Groupon, the wildly successful online daily coupon company, recently offered a $25 coupon for $50 worth of merchandise at The Gap. The deal was so popular that it crashed Groupon's servers, attracted 445,000 buyers, and earned Groupon and the Gap more than $11 million in revenue (Groupon is being cagey about its cut, but the company typically takes 50% of the revenue on any given deal.) Such is the power and growing popularity of Groupon and an ever-increasing number of smaller competitors (including LivingSocial, GiltCity, Jasmere, BuyWithMe, and Tippr), which operate under similar terms and typically work with small, local companies. The idea is to increase traffic and revenue by offering deep discounts at retailers, restaurants, spas, and the like. So should your company be using an online coupon service? Maybe and maybe not. Here are two companies that had vastly different experiences.
ScanDigital, a company that digitizes photos, slides, and home movies, ran its first deal on Groupon last November and CEO Anderson Schoenrock is a huge fan. "We've run deals in 55 markets," says Schoenrock, who notes that ScanDigital has more that doubled its size in the last nine months, largely due to new customers acquired from Groupon. "It has been a significant game changer," he says. The company offered $100 worth of scanning for $40. Schoenrock concedes that "after a deep discount and Groupon's cut, we struggle to make much, if any money on each Groupon," but he insists that the service is an excellent customer acquisition tool. "We know that our customers will place repeat orders and generate word of mouth business for us. In our case, if we can gain a new customer through Groupon on a close to breakeven basis, then this is a huge win for us." But that's not true for every business. For some, social coupon companies like Groupon are just too much of a good thing.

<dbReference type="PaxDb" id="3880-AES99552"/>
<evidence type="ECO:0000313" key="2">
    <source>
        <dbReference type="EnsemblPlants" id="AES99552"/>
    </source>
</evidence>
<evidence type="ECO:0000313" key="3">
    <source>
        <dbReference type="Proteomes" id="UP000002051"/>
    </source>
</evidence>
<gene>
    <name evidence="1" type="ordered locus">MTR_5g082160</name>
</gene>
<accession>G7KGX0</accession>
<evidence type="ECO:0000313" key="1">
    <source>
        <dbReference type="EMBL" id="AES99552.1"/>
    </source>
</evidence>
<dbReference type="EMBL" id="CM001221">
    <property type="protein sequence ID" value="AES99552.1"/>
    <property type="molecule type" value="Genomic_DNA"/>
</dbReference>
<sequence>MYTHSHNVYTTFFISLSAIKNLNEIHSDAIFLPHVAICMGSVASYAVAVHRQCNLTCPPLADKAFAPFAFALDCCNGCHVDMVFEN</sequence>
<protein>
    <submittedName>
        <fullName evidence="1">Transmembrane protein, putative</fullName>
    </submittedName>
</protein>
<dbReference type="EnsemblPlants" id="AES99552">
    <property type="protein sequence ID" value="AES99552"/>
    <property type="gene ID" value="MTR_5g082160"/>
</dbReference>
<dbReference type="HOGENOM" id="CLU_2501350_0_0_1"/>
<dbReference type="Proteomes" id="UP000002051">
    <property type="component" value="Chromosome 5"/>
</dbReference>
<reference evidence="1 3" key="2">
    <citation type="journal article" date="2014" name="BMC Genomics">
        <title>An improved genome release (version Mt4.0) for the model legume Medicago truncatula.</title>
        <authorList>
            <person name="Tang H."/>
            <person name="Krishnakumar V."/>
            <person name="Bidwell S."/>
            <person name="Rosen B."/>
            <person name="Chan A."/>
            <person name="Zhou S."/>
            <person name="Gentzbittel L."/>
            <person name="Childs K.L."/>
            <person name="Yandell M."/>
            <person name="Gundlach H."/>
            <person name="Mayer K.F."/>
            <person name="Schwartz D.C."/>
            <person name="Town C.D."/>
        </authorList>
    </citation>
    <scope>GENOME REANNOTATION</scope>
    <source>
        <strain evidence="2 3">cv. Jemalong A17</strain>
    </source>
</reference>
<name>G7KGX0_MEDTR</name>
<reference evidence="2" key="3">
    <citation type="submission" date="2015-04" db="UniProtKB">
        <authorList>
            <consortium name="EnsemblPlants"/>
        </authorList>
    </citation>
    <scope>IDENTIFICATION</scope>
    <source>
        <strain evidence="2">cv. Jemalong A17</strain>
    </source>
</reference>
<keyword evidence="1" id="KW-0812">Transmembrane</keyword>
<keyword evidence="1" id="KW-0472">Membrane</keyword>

Such was the case for The Little Room Studio, a small photography studio in Los Angeles that offered a $275 90-minute photo shoot for $59 on Groupon back in February. Groupon sold 859 of the deals, which initially made studio co-owner Natalie Novoa very happy. But the numbers just didn't add up. "Groupon took 50% and $2 an order for transaction fee," she says. "That left us with $27.50 per shoot." Moreover, she had to extend the redemption deadline for customers who purchased the coupon because the studio could not accommodate the large influx of new customers, many of whom waited until the summer to schedule photo shoots. "We haven't had one regular paying customer in six months," says Novoa. "We're working 80 hour weeks with only one day off." She also had to fire a paid assistant and hire an unpaid intern. Nonetheless, Novoa says that she would do business with Groupon again - but only if she could convince the company, which insisted on the $59 price point, to increase the offering to $89 or $99. She's still hoping that, like ScanDigital, she'll see repeat business from coupon holders who will come back to pay full price. But that hasn't happened yet.
Bottom line: If you're considering using an online coupon company, make sure you:
- Do the math and make sure the discount you're offering won't damage you financially. Don't be bullied into offering a steeper discount than you're comfortable with.
- Are prepared to serve a large influx of new customers; you may even need to hire more staff temporarily. If quality and/or service might suffer with more business, think twice.
- Come up with incentives for those new customers to come back at full price, or offer a more modest discount.
- Understand that many companies use companies like Groupon simply to acquire new customers and are willing to break even or even lose a little money on their offerings.